The Securities Exchange Commission is looking into the trading of Facebook shares on private marketplaces.
The SEC inquiry includes transactions in Zynga, Twitter and LinkedIn shares within the same private markets that Facebook stakes have exchanged hands, according to a New York Times article citing two individuals who requested anonymity.
The probe seems kind of informal right now, based on the direction of the queries. The SEC sent information requests to people who are buying and selling these stocks, rather than specific representatives of the companies in question.
A more serious inquiry might ask for more information from SecondMarket or SharesPost, but the Times article didn’t suggest that the SEC queried executives at the venues where the private stocks trade — although people working at said markets might be buying and selling these stakes.
The probe would also have more gravity if the SEC quizzed the chief financial officers of Facebook, Zynga, Twitter and LinkedIn.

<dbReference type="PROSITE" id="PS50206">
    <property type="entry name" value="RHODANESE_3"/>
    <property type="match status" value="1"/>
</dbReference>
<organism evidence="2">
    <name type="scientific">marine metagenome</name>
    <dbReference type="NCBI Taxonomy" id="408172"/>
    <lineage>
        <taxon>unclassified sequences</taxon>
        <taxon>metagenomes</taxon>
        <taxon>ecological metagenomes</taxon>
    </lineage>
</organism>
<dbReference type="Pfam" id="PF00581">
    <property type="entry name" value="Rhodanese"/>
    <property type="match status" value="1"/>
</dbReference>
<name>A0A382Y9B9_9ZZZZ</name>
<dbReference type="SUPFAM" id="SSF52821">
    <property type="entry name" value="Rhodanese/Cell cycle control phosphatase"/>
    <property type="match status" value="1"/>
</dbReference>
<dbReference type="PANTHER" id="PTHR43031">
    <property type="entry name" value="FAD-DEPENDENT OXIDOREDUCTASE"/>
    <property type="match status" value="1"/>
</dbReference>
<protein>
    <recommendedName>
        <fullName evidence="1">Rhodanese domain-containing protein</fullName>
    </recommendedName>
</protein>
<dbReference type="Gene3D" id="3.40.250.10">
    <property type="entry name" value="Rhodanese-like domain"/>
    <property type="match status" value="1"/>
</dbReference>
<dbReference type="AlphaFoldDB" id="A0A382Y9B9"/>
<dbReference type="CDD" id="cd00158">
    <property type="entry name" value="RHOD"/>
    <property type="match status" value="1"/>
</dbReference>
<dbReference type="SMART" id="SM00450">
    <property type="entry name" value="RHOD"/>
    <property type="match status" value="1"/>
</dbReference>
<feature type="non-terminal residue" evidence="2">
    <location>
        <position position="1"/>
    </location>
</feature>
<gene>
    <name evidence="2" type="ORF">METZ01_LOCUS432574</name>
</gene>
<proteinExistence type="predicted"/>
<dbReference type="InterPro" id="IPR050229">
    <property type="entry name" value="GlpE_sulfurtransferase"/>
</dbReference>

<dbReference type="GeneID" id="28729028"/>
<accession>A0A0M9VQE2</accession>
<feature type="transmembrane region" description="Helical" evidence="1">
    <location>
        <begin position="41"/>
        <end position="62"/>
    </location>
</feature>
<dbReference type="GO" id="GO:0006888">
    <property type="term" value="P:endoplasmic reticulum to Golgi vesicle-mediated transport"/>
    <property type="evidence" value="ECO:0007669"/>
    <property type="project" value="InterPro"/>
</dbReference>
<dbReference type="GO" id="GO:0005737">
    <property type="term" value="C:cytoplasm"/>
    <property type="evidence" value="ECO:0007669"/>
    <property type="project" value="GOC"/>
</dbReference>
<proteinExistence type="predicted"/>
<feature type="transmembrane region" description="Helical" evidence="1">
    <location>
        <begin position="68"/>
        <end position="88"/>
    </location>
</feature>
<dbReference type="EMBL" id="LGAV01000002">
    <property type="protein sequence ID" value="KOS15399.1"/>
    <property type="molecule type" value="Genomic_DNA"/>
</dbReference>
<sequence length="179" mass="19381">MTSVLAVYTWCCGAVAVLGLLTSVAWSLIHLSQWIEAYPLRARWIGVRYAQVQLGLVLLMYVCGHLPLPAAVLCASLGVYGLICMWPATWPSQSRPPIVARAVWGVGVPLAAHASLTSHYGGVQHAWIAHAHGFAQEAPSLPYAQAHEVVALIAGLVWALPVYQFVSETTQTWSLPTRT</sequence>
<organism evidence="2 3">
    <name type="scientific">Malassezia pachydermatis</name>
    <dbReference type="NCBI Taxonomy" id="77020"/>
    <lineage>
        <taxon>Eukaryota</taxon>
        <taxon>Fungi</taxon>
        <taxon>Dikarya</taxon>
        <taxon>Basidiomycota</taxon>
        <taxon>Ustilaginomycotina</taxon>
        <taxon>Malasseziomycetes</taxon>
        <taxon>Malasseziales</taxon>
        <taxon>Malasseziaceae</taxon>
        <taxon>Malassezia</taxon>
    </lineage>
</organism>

Perhaps the inquiries constitute research for possible regulations that would rein in, if not bring a halt to, trading of stakes in privately held companies. Now why would the SEC want to do that?
Trades of shares in privately held companies almost by definition have more risk than public stocks. SharesPost and SecondMarket address this with requirements that auction participants meet certain criteria. The SEC could decide that these transactions need stricter eligibility requirements.
Another approach could involve asking for more detailed disclosures of the companies’ earnings data as a prerequisite for the shares to trade on these private marketplaces. That would blur the boundary between public and private markets, but that blurring has already begun with the ability trade nonpublic shares more readily.
What do you think the SEC ought to do about the increased liquidity of private market stock such as Facebook holdings?